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Tudor / Stuart Timeline [1547-1558]

[February] Henry's only son, nine-year-old Edward, is crowned King of England. As Edward is a sickly youth, Henry's will of December 1546 declares that until Edward reaches the age of 18, a council of 16 executors and 12 assistants are to exercise collective executive power. Edward's uncle, the Duke of Somerset, gains support from the council and becomes Protector.
Battle of Pinkie Cleugh. Somerset leads an army across the Scottish border, intent on preventing the consolidation of French influence in Scotland, and to secure the marriage between Queen Mary and Edward, thus unifying the two monarchies.
In the West Country, feelings had run high that radical liturgical change was inevitable now that Henry was dead and Cranmer had repealed the Six Articles. Bands of peasants congregated in arms demanding a return to Catholic practices and a meritorium on religious change until the king comes of age. By July, rioting against landlords had escalated and the men were being ably led by Robert Ket. Eventually royal armies gained superior strength and the Earl of Warwick (John Dudley) recaptured Norwich, routing the rabble. The rebellion soon died, and Ket was captured and executed.
Meanwhile, Somerset had failed to act accordingly, and increasing pressure forced him to attempt to rally his supporters. Warwick gained the support of several key nobles, and after a brief stand-off, Somerset was sent to the Tower. In return for a full confession, he was spared his life, and his Duchy and was eventually released under a surety.
[November] The Protectorate is officially abolished.
For his reward, Warwick was later proclaimed Warden General of the North and granted extensive properties in Northumberland, Yorkshire, and Worcestershire.
[June] In a strange twist, the daughter of the now pardoned Duke of Somerset, Anne, marries Lord Lisle, son and heir of John Dudley, Duke of Northumberland.
[October] John Dudley, Earl of Warwick is created Duke of Northumberland. Hungry for power, he begins to misappropriate royal revenue, and eventually tamper treasonably with the statutorily established succession.
[September] Convinced that Somerset does not wish to play second fiddle, Northumberland has him arrested.
[January] Somerset is executed for treason.
In February the king develops pulmonary tuberculosis, and alters the devise to allow the succession of the first born son of either Jane Grey or her sisters, excluding his sister's legal rights.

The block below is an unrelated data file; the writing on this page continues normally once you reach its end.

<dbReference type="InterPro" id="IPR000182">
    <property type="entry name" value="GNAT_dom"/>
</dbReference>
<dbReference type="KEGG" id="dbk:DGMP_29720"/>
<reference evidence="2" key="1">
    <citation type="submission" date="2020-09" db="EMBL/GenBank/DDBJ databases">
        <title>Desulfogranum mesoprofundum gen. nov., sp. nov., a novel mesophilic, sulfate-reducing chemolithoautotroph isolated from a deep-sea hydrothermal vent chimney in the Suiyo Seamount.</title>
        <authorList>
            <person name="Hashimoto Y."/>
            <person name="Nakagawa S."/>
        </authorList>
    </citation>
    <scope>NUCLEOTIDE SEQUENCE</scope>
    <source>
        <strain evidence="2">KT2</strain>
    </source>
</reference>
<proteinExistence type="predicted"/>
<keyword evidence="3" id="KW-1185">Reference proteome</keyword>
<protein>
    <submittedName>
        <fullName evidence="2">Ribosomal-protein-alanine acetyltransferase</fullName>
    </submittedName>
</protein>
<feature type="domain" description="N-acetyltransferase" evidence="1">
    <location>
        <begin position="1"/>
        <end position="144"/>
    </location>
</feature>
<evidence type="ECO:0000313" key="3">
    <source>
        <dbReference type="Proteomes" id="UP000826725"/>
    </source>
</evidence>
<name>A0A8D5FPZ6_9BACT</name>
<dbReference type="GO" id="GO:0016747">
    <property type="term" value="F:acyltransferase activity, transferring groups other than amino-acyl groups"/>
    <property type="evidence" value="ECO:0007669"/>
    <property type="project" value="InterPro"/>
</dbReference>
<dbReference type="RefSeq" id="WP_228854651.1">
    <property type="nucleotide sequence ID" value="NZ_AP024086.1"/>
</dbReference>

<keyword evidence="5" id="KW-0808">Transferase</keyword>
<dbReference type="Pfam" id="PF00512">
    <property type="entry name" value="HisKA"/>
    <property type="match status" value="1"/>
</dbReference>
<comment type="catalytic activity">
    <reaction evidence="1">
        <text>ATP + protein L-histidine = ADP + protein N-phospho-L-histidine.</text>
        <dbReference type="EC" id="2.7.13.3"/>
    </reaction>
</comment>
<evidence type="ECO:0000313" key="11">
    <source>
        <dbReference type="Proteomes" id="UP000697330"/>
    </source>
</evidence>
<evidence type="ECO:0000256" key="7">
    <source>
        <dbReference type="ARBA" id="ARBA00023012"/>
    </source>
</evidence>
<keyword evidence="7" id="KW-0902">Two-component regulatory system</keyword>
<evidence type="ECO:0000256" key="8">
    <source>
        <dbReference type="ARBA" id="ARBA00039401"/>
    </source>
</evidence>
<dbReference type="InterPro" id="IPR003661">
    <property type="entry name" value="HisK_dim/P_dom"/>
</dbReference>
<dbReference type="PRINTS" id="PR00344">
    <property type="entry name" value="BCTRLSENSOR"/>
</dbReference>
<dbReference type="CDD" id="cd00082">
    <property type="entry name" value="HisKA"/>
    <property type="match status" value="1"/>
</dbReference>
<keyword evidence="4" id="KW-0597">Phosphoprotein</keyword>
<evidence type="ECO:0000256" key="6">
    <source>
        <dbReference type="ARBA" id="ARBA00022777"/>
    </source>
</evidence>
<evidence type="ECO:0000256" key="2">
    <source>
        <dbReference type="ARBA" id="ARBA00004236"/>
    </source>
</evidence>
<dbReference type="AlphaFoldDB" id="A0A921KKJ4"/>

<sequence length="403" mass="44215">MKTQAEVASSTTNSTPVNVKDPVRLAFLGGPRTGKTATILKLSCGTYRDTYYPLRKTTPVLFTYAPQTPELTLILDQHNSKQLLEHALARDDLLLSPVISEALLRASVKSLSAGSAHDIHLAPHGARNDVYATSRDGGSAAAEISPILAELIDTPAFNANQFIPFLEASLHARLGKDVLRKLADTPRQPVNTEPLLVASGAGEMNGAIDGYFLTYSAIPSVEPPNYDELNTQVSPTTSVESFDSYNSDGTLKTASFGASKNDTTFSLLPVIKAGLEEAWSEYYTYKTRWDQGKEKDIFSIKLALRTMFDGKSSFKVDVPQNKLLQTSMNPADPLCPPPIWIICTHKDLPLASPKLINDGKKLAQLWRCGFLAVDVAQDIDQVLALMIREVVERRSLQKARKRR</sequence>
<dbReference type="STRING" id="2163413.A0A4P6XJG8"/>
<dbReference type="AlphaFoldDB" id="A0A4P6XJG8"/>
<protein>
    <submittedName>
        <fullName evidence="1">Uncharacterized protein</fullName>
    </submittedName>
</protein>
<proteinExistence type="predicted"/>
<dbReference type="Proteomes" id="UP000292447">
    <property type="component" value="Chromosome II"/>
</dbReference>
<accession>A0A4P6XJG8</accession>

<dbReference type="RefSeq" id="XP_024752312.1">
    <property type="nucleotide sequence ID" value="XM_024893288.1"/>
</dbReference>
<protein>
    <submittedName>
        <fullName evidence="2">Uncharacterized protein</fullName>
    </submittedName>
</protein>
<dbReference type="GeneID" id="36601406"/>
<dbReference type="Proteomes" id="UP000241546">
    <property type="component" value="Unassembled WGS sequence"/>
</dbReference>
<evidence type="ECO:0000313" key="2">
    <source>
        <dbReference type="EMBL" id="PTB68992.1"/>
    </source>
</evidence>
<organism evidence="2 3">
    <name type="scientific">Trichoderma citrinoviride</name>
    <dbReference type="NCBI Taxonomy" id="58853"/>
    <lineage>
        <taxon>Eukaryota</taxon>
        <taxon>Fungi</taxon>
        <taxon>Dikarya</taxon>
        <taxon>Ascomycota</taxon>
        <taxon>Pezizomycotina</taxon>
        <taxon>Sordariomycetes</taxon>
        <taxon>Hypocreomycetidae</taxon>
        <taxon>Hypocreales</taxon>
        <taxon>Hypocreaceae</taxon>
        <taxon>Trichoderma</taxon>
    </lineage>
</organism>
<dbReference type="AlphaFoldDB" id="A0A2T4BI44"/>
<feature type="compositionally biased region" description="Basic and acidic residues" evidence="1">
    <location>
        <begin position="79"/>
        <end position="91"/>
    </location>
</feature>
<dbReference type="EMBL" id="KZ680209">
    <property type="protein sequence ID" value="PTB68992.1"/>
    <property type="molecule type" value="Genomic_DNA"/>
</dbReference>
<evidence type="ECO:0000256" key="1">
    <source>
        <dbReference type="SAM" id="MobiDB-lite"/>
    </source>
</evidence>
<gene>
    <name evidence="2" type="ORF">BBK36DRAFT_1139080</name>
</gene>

Archbishop of Canterbury Thomas Cranmer writes the Forty Two Articles, which become the beliefs of the Church of England.
[May] Jane Grey marries Guildford Dudley, the son of the Earl of Northumberland, and the weakening king is persuaded to devise the throne to Jane.
[July] Edward VI dies, and 3 days later Lady Jane Grey becomes Queen. Jane's reign lasts a mere 9 days, and she is then deposed by Mary Tudor who had been gathering support in Norfolk, and had failed to be apprehended by Northumberland. "Bloody Mary" as she is called, attempts to return the country to the Catholic faith.
[October] Parliament meets and repeals the savage Treason Act of Northumberland's government, passes an act declaring the queen legitimate, another for the restitution of the Mass in Latin, though without penalties for non-conformity, and another for the celibacy of the clergy.
Execution of Lady Jane Grey.
[January] Philip Wyatt and 4000 men from Kent rise against Mary's attempts to return England to Catholicism. The people of London were convinced of Mary's fidelity, and Wyatt was defeated. Believing Elizabeth to be behind the plot, Mary has her imprisoned in Woodstock Palace.
[March] Protestant Earls plot to overthrow Mary and have her replaced with Elizabeth because of her impending marriage to a foreigner, Charles V's son Philip. The Earls of Suffolk and Devon, and three or four of England's leading landowners plan to have Elizabeth married to Devon (descended from the Fortescue's and great-nephew of Henry VI) and then depose Mary. At the last minute Devon backs out and the planned uprising never results.
Death of Ignatius Loyola. Thomas Cranmer, Archbishop of Canterbury during the reign of Henry VIII and Edward VI, is burnt at the stake.
The Smithfield Fires. Mary's lack of an heir was viewed by her to be a sign of divine displeasure that heretics (Protestants) still practised in England, so the fires at Smithfield began. 277 Protestants were killed for their faith.
Death of Mary I. She is succeeded by her half-sister, Elizabeth.
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